Review by Dan Geddes
Umberto Eco’s The Prague Cemetery is an entertaining tour de force of 19th century European history. Blending history and fiction as in his previous novels (The Name of the Rose, Foucault’s Pendulum), Eco uses the fictional character, Captain Simone Simonini, a notary and a master document forger, as a unifying thread on which to hang major historical events. With the character of Simonini, Eco plays with the idea of forgery and its importance for history and literature.
As an adept creator of forged documents, Simonini shadows the paymaster of Garibaldi’s Thousand during the Italian Risorgimento, witnesses the revolutions of 1848, serves as a paid informer during the Franco-Prussian war and subsequent horrors of the Paris Commune, and even plays a key role in the Dreyfus Affair, among many other events. Simonini has the survival skills of a Talleyrand, practicing his black arts under various governments, such as the Kingdom of Piedmont, the Second Empire or the Third Republic in France.
Simonini is adept not only at forgery, but also at lying, double-crossing, impersonating and even murdering others in order to achieve his ends. His goal is to accumulate enough capital to live off the interest on ultra-safe government bonds. But even after he achieves this, he finds he misses “being a protagonist” and wants back into the action.
His career as a forger begins when, as a young man, he realizes that his grandfather’s notary has swindled him out of his inheritance by forging promissory notes; creditors claim all of his grandfather’s estate. After dispossessing Simonini, the notary offers to take him in as an apprentice, and Simonini learns the both the trade of being a notary and an adept forger, eventually replacing the crooked notary and being recruited by Piedmont’s secret service.
Simonini highlights the central role of forgeries in history. The overarching thread is Simonini’s role as the author of the infamous Protocols of the Elders of Zion. This world famous anti-Semitic tract–purportedly a description of a secret meetings of Jewish elders and their plot to take over the world–is here shown as having undergone a long evolution. Simonini is described as having read Dumas’ (père) The Queen’s Necklace, Eugene Sue’s Les Mystères du Peuple as well as other works that described similar conspiracies, not only of the Jews, but also of Freemasons and Jesuits.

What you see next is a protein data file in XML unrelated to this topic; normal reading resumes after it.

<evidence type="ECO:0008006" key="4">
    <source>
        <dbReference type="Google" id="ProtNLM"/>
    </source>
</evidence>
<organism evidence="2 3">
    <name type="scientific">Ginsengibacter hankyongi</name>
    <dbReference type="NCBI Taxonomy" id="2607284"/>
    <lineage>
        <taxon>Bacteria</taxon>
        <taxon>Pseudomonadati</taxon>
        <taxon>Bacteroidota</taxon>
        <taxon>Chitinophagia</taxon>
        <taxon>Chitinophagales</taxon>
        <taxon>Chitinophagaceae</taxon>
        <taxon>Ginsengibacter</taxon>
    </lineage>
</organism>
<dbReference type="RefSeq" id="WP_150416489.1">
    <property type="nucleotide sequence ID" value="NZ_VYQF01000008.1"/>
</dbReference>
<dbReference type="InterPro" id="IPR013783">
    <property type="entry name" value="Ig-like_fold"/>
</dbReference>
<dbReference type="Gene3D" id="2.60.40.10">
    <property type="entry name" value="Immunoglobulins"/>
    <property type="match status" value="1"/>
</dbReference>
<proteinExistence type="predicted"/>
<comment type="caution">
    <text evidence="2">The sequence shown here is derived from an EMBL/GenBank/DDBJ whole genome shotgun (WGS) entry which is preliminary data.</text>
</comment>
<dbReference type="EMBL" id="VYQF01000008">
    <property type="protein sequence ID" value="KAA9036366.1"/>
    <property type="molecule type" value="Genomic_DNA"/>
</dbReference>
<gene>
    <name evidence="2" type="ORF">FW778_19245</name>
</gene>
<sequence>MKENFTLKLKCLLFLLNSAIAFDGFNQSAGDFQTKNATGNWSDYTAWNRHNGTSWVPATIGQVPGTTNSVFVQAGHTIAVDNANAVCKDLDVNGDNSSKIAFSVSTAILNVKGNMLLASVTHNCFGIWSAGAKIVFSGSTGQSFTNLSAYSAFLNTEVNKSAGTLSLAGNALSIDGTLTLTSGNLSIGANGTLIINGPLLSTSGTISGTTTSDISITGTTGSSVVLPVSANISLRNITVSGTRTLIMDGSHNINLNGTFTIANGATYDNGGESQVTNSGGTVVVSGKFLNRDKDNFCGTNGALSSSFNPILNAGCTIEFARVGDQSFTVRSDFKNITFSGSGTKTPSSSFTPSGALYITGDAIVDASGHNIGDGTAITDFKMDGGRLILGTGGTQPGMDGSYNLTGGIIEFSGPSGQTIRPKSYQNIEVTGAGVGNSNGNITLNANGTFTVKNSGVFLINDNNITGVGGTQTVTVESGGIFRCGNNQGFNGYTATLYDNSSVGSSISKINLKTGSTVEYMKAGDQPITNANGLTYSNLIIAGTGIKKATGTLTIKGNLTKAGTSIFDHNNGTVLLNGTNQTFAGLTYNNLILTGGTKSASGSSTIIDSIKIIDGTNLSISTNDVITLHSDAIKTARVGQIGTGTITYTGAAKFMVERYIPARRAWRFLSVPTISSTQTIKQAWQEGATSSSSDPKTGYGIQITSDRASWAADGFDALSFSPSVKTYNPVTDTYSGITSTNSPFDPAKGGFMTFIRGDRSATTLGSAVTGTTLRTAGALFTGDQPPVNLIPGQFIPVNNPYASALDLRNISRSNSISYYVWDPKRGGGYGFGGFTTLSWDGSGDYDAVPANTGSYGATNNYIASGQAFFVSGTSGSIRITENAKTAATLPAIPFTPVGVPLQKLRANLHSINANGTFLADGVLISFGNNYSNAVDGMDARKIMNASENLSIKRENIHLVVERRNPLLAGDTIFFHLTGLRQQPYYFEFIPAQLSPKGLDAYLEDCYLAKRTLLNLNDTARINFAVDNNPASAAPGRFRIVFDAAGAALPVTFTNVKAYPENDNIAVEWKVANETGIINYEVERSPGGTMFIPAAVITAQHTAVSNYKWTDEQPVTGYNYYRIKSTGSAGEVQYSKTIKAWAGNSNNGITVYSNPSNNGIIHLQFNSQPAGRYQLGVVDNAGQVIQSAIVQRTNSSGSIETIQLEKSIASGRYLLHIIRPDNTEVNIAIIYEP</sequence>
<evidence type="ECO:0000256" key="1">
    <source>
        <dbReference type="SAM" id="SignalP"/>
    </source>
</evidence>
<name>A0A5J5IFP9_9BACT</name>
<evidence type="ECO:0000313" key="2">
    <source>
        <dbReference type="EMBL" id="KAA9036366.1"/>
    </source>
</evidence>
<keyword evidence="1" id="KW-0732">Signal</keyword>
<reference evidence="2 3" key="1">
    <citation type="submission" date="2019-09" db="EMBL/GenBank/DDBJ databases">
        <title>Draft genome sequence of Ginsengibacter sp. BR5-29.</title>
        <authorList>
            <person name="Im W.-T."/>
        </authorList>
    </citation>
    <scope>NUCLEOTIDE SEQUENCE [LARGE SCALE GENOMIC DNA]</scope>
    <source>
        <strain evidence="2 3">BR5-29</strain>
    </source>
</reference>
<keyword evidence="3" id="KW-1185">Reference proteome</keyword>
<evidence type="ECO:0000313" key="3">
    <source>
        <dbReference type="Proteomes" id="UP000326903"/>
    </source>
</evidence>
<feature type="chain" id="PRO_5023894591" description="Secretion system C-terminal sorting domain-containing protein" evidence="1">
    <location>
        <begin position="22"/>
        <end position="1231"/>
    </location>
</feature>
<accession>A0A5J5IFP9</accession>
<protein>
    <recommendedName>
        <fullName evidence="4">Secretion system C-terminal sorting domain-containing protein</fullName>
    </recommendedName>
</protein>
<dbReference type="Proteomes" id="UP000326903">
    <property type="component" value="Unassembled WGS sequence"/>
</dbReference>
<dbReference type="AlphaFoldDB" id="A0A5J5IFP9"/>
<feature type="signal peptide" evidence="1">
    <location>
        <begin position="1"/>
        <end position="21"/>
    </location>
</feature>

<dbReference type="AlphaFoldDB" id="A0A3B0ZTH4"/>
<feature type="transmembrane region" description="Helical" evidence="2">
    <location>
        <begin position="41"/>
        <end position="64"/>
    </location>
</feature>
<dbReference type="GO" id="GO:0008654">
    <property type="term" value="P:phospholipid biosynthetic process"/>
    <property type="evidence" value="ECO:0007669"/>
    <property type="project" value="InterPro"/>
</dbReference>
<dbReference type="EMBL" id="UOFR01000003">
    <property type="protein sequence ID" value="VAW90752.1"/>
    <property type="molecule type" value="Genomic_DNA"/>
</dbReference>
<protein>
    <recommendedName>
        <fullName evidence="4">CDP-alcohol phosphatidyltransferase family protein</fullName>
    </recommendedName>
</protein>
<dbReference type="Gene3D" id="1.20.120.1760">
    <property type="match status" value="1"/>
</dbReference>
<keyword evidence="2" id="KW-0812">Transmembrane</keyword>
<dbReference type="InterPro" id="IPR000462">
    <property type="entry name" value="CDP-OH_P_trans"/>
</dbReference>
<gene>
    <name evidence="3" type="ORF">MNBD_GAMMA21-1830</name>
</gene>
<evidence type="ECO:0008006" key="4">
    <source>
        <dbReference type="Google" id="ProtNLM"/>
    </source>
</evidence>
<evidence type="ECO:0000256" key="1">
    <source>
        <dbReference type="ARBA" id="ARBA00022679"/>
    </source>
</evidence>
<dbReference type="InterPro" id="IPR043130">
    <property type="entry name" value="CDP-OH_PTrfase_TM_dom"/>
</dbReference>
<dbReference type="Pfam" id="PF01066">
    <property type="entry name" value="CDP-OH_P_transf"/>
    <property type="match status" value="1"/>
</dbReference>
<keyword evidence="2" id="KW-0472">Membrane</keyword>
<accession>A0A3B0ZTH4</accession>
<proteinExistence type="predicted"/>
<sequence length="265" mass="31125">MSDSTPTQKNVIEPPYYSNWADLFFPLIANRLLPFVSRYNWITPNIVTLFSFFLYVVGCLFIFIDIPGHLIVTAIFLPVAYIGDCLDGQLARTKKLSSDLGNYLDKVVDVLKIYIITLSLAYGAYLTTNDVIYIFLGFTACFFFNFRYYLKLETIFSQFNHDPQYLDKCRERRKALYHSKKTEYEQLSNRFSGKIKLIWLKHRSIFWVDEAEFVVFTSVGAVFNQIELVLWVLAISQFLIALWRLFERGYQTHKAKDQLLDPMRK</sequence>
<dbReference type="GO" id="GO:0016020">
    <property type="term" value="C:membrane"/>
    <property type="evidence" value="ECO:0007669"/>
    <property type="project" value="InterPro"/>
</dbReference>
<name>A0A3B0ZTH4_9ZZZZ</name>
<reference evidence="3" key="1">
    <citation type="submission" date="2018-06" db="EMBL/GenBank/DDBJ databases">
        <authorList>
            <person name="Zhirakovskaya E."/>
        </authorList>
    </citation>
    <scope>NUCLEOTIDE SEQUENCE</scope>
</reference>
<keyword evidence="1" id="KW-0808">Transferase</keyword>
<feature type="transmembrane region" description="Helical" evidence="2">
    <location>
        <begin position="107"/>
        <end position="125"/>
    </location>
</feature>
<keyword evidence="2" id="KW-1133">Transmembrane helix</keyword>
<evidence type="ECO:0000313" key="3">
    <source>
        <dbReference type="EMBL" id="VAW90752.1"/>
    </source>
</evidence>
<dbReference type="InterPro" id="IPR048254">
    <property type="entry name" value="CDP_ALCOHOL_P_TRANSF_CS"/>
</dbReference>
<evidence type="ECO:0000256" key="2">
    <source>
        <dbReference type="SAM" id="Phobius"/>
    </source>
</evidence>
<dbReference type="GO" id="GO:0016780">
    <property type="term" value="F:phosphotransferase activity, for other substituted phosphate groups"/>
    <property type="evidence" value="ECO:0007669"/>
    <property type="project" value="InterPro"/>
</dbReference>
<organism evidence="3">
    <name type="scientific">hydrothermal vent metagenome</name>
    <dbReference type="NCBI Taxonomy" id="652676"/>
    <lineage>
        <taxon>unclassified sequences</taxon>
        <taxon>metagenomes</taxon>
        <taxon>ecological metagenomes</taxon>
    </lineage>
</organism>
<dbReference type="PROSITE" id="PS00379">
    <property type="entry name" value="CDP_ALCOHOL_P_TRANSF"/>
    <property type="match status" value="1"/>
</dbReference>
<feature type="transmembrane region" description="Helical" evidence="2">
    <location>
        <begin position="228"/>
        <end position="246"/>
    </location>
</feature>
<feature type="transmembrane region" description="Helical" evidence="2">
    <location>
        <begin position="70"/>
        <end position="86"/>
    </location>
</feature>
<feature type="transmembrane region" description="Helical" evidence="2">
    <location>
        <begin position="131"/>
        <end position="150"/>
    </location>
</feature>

In an appendix called “Useless Learned Explanations” Eco explains that nearly all of the characters in this work are historical, except for Simonini himself.
Much of the enjoyment from this work comes from the rich details of 19th century European life: the description of locales, furniture and especially the food. Simonini is a gourmand with a passion for good food, but no passion for women. He finds women revolting.
The most implausible part of the story is that a character like Simonini, involved in so many black deeds, dealing with the spies of various nations, could survive. He simply knows too much. The French secret service appears especially gullible in its dealings with Simonini. Others, such as Gaviolini, fall too easily for Simonini’s schemes.
But clearly such a blend of history and fiction requires suspension of disbelief, and at a certain point the enjoyment of the novel becomes more the anticipation of how Eco will work Simonini into historical events (especially his central role in the Dreyfus Affair), rather than any realistic suspense about what will happen next. Simonini is an evil protagonist, perhaps guilty of all seven deadly sins, so we are not concerned that some unjust fate will befall him. Instead, we just marvel at Eco’s erudite blending of fact and fiction.
The Prague Cemetery is a fascinating text. Most of the chapters are standalone dramatic episodes with a beginning, middle and ending. Readers are denied the final dénouement of the Dreyfus affair (Dreyfus’ exoneration), but the scope and depth of Eco’s latest novel is impressive.
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